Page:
An image of galaxy NGC 1052-DF2 taken by the Hubble space telescope.
American astronomers have identified a galaxy that appears to have almost no dark matter, previously thought a foundation upon which galaxies are built.
In a study published on Wednesday in the journal Nature, scientists spotted a galaxy called NGC 1052-DF2, an ultra-diffuse galaxy so lacking in dark matter.
Since galaxies and dark matter typically go hand in hand, "this is a game changer," according to principal investigator Pieter van Dokkum of Yale University.
"For decades, we thought that galaxies start their lives as blobs of dark matter. After that everything else happens: gas falls into the dark matter halos, the gas turns into stars, they slowly build up, and then you end up with galaxies like the Milky Way. NGC 1052-DF2 challenges the standard ideas of how we think galaxies form," said van Dokkum.
Van Dokkum and his team used Keck telescopes in Hawaii and identified 10 globular clusters which are large compact groups of stars that orbit the galactic core.
According to the study, those globular clusters were moving much slower than expected. The slower the objects in a system move, the less mass there is in that system.
The team's calculations show that all of the mass in the galaxy could be attributed to the mass of the stars, which means there is almost no dark matter in NGC 1052-DF2.
"If there is any dark matter at all, it's very little," van Dokkum said. "The stars in the galaxy can account for all of the mass, and there doesn't seem to be any room for dark matter."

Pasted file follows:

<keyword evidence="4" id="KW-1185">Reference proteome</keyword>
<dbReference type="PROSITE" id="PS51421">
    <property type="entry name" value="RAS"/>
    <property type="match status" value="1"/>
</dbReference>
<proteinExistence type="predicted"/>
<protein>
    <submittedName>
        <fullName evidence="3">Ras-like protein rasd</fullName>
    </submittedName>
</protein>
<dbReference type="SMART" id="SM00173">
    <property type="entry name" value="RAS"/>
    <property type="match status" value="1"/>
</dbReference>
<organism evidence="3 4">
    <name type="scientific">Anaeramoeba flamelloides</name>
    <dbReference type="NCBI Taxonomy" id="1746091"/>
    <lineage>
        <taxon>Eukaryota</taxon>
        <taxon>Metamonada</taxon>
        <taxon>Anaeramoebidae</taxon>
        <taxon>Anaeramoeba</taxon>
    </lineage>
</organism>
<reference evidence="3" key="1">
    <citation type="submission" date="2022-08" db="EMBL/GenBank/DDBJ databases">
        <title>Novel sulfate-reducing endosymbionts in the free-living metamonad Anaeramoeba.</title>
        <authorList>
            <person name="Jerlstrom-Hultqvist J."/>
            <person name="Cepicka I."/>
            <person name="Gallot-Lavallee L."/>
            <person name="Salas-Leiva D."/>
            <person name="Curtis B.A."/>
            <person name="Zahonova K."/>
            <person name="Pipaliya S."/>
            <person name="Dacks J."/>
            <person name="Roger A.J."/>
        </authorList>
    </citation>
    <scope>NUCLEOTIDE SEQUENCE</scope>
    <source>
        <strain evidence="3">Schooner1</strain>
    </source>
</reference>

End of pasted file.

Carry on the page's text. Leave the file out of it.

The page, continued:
NGC 1052-DF2's globular clusters and atypical structure has perplexed astronomers aiming to determine the conditions this galaxy formed under.
NGC 1052-DF2 resides about 65 million light-years away in a collection of galaxies that is dominated by the giant elliptical galaxy NGC 1052.
Galaxy formation is turbulent and violent, and van Dokkum suggests that the growth of the fledgling massive galaxy billions of years ago perhaps played a role in NGC 1052-DF2's dark-matter deficiency.
Another idea is that a cataclysmic event within the oddball galaxy, such as the birth of myriad massive stars, swept out all the gas and dark matter, halting star formation.
These possibilities are speculative, however, and don't explain all of the characteristics of the observed galaxy.
"Every galaxy we knew about before has dark matter, and they all fall in familiar categories like spiral or elliptical galaxies," van Dokkum said. "But what would you get if there were no dark matter at all? Maybe this is what you would get."